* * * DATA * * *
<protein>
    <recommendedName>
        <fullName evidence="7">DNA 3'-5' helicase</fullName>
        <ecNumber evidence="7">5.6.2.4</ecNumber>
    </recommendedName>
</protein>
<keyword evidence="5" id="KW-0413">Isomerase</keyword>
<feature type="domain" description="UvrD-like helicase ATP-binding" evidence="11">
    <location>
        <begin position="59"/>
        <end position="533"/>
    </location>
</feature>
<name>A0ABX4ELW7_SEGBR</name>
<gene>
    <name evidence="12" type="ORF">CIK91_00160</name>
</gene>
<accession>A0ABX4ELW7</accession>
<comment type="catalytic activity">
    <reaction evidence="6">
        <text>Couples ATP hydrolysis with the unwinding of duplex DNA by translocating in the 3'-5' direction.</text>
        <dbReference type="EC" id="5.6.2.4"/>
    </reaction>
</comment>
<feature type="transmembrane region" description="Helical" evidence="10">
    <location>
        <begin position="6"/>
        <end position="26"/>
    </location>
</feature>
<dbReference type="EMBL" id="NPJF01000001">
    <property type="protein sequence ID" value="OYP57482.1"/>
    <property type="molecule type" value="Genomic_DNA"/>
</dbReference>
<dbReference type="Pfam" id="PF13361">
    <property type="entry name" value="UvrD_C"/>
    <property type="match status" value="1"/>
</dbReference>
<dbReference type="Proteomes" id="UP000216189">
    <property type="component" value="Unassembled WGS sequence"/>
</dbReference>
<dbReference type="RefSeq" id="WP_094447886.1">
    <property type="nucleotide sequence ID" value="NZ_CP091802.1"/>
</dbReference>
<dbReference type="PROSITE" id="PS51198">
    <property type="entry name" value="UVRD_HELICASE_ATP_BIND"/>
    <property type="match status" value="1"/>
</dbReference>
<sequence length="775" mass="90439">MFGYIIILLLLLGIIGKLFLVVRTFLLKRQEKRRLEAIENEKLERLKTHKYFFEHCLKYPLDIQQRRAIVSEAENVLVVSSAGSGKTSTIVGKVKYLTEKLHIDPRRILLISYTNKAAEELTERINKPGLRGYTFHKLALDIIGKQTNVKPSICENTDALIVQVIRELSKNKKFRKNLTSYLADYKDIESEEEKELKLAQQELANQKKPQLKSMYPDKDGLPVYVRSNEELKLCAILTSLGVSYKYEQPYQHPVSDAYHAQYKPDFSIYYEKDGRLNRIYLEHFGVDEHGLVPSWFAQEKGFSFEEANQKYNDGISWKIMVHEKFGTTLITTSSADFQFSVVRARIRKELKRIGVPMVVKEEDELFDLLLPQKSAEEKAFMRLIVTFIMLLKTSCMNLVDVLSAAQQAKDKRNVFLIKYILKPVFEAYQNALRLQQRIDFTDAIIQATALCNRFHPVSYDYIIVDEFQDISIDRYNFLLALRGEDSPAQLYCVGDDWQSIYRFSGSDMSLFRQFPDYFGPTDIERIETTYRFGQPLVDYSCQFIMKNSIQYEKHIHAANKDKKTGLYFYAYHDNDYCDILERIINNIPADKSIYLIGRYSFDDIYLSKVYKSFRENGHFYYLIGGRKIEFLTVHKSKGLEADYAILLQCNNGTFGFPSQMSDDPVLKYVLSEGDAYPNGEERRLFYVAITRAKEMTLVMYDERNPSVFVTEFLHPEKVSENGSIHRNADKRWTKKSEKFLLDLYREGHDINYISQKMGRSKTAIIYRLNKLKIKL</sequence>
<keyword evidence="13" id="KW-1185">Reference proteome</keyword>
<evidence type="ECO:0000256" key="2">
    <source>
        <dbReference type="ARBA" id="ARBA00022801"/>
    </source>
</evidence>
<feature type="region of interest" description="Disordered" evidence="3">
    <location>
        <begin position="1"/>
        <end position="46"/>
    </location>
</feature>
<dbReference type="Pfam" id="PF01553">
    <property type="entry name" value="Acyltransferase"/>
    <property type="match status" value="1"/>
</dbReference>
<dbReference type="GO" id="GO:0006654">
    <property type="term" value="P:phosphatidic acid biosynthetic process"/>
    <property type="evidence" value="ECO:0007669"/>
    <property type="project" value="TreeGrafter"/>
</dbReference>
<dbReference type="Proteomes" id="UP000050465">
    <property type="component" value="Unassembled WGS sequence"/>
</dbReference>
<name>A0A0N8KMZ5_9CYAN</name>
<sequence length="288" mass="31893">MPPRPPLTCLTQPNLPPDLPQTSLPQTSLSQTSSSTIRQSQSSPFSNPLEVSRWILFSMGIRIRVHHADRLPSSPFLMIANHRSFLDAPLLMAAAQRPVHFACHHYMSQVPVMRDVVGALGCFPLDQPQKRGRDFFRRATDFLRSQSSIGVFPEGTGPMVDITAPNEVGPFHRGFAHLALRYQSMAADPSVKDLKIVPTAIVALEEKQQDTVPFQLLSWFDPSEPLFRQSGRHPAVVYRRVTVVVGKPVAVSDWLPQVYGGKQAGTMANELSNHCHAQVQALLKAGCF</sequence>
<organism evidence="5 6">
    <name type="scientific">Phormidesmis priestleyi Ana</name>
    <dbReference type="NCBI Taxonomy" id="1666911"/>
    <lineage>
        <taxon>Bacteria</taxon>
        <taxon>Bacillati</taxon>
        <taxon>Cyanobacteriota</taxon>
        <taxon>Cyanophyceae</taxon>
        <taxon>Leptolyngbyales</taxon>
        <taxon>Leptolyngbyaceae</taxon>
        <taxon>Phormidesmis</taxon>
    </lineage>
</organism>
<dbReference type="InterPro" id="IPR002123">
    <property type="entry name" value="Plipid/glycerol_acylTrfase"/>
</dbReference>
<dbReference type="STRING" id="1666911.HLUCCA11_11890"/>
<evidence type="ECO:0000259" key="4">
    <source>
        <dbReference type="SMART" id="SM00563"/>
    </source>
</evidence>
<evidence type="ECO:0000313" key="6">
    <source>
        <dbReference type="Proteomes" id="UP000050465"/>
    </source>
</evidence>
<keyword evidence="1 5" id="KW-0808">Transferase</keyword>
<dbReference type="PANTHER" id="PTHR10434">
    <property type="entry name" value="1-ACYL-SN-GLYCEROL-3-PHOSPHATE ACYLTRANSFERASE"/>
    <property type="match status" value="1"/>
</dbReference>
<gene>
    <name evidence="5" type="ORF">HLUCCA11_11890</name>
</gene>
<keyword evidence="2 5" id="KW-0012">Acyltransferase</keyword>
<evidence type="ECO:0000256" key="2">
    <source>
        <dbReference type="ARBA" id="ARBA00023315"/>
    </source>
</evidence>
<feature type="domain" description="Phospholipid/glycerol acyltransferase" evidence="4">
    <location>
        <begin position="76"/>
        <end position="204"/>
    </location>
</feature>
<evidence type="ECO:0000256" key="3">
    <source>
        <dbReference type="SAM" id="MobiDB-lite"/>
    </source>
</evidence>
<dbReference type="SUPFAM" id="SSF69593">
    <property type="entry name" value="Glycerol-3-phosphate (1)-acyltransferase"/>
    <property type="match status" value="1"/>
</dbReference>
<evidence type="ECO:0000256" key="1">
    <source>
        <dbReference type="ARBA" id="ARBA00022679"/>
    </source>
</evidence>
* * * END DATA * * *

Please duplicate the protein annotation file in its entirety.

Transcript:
<protein>
    <recommendedName>
        <fullName evidence="7">DNA 3'-5' helicase</fullName>
        <ecNumber evidence="7">5.6.2.4</ecNumber>
    </recommendedName>
</protein>
<keyword evidence="5" id="KW-0413">Isomerase</keyword>
<feature type="domain" description="UvrD-like helicase ATP-binding" evidence="11">
    <location>
        <begin position="59"/>
        <end position="533"/>
    </location>
</feature>
<name>A0ABX4ELW7_SEGBR</name>
<gene>
    <name evidence="12" type="ORF">CIK91_00160</name>
</gene>
<accession>A0ABX4ELW7</accession>
<comment type="catalytic activity">
    <reaction evidence="6">
        <text>Couples ATP hydrolysis with the unwinding of duplex DNA by translocating in the 3'-5' direction.</text>
        <dbReference type="EC" id="5.6.2.4"/>
    </reaction>
</comment>
<feature type="transmembrane region" description="Helical" evidence="10">
    <location>
        <begin position="6"/>
        <end position="26"/>
    </location>
</feature>
<dbReference type="EMBL" id="NPJF01000001">
    <property type="protein sequence ID" value="OYP57482.1"/>
    <property type="molecule type" value="Genomic_DNA"/>
</dbReference>
<dbReference type="Pfam" id="PF13361">
    <property type="entry name" value="UvrD_C"/>
    <property type="match status" value="1"/>
</dbReference>
<dbReference type="Proteomes" id="UP000216189">
    <property type="component" value="Unassembled WGS sequence"/>
</dbReference>
<dbReference type="RefSeq" id="WP_094447886.1">
    <property type="nucleotide sequence ID" value="NZ_CP091802.1"/>
</dbReference>
<dbReference type="PROSITE" id="PS51198">
    <property type="entry name" value="UVRD_HELICASE_ATP_BIND"/>
    <property type="match status" value="1"/>
</dbReference>
<sequence length="775" mass="90439">MFGYIIILLLLLGIIGKLFLVVRTFLLKRQEKRRLEAIENEKLERLKTHKYFFEHCLKYPLDIQQRRAIVSEAENVLVVSSAGSGKTSTIVGKVKYLTEKLHIDPRRILLISYTNKAAEELTERINKPGLRGYTFHKLALDIIGKQTNVKPSICENTDALIVQVIRELSKNKKFRKNLTSYLADYKDIESEEEKELKLAQQELANQKKPQLKSMYPDKDGLPVYVRSNEELKLCAILTSLGVSYKYEQPYQHPVSDAYHAQYKPDFSIYYEKDGRLNRIYLEHFGVDEHGLVPSWFAQEKGFSFEEANQKYNDGISWKIMVHEKFGTTLITTSSADFQFSVVRARIRKELKRIGVPMVVKEEDELFDLLLPQKSAEEKAFMRLIVTFIMLLKTSCMNLVDVLSAAQQAKDKRNVFLIKYILKPVFEAYQNALRLQQRIDFTDAIIQATALCNRFHPVSYDYIIVDEFQDISIDRYNFLLALRGEDSPAQLYCVGDDWQSIYRFSGSDMSLFRQFPDYFGPTDIERIETTYRFGQPLVDYSCQFIMKNSIQYEKHIHAANKDKKTGLYFYAYHDNDYCDILERIINNIPADKSIYLIGRYSFDDIYLSKVYKSFRENGHFYYLIGGRKIEFLTVHKSKGLEADYAILLQCNNGTFGFPSQMSDDPVLKYVLSEGDAYPNGEERRLFYVAITRAKEMTLVMYDERNPSVFVTEFLHPEKVSENGSIHRNADKRWTKKSEKFLLDLYREGHDINYISQKMGRSKTAIIYRLNKLKIKL</sequence>
<keyword evidence="13" id="KW-1185">Reference proteome</keyword>
<evidence type="ECO:0000256" key="2">
    <source>
        <dbReference type="ARBA" id="ARBA00022801"/>
    </source>
</evidence>
<feature type="region of interest" description="Disordered" evidence="3">
    <location>
        <begin position="1"/>
        <end position="46"/>
    </location>
</feature>
<dbReference type="Pfam" id="PF01553">
    <property type="entry name" value="Acyltransferase"/>
    <property type="match status" value="1"/>
</dbReference>
<dbReference type="GO" id="GO:0006654">
    <property type="term" value="P:phosphatidic acid biosynthetic process"/>
    <property type="evidence" value="ECO:0007669"/>
    <property type="project" value="TreeGrafter"/>
</dbReference>
<dbReference type="Proteomes" id="UP000050465">
    <property type="component" value="Unassembled WGS sequence"/>
</dbReference>
<name>A0A0N8KMZ5_9CYAN</name>
<sequence length="288" mass="31893">MPPRPPLTCLTQPNLPPDLPQTSLPQTSLSQTSSSTIRQSQSSPFSNPLEVSRWILFSMGIRIRVHHADRLPSSPFLMIANHRSFLDAPLLMAAAQRPVHFACHHYMSQVPVMRDVVGALGCFPLDQPQKRGRDFFRRATDFLRSQSSIGVFPEGTGPMVDITAPNEVGPFHRGFAHLALRYQSMAADPSVKDLKIVPTAIVALEEKQQDTVPFQLLSWFDPSEPLFRQSGRHPAVVYRRVTVVVGKPVAVSDWLPQVYGGKQAGTMANELSNHCHAQVQALLKAGCF</sequence>
<organism evidence="5 6">
    <name type="scientific">Phormidesmis priestleyi Ana</name>
    <dbReference type="NCBI Taxonomy" id="1666911"/>
    <lineage>
        <taxon>Bacteria</taxon>
        <taxon>Bacillati</taxon>
        <taxon>Cyanobacteriota</taxon>
        <taxon>Cyanophyceae</taxon>
        <taxon>Leptolyngbyales</taxon>
        <taxon>Leptolyngbyaceae</taxon>
        <taxon>Phormidesmis</taxon>
    </lineage>
</organism>
<dbReference type="InterPro" id="IPR002123">
    <property type="entry name" value="Plipid/glycerol_acylTrfase"/>
</dbReference>
<dbReference type="STRING" id="1666911.HLUCCA11_11890"/>
<evidence type="ECO:0000259" key="4">
    <source>
        <dbReference type="SMART" id="SM00563"/>
    </source>
</evidence>
<evidence type="ECO:0000313" key="6">
    <source>
        <dbReference type="Proteomes" id="UP000050465"/>
    </source>
</evidence>
<keyword evidence="1 5" id="KW-0808">Transferase</keyword>
<dbReference type="PANTHER" id="PTHR10434">
    <property type="entry name" value="1-ACYL-SN-GLYCEROL-3-PHOSPHATE ACYLTRANSFERASE"/>
    <property type="match status" value="1"/>
</dbReference>
<gene>
    <name evidence="5" type="ORF">HLUCCA11_11890</name>
</gene>
<keyword evidence="2 5" id="KW-0012">Acyltransferase</keyword>
<evidence type="ECO:0000256" key="2">
    <source>
        <dbReference type="ARBA" id="ARBA00023315"/>
    </source>
</evidence>
<feature type="domain" description="Phospholipid/glycerol acyltransferase" evidence="4">
    <location>
        <begin position="76"/>
        <end position="204"/>
    </location>
</feature>
<evidence type="ECO:0000256" key="3">
    <source>
        <dbReference type="SAM" id="MobiDB-lite"/>
    </source>
</evidence>
<dbReference type="SUPFAM" id="SSF69593">
    <property type="entry name" value="Glycerol-3-phosphate (1)-acyltransferase"/>
    <property type="match status" value="1"/>
</dbReference>
<evidence type="ECO:0000256" key="1">
    <source>
        <dbReference type="ARBA" id="ARBA00022679"/>
    </source>
</evidence>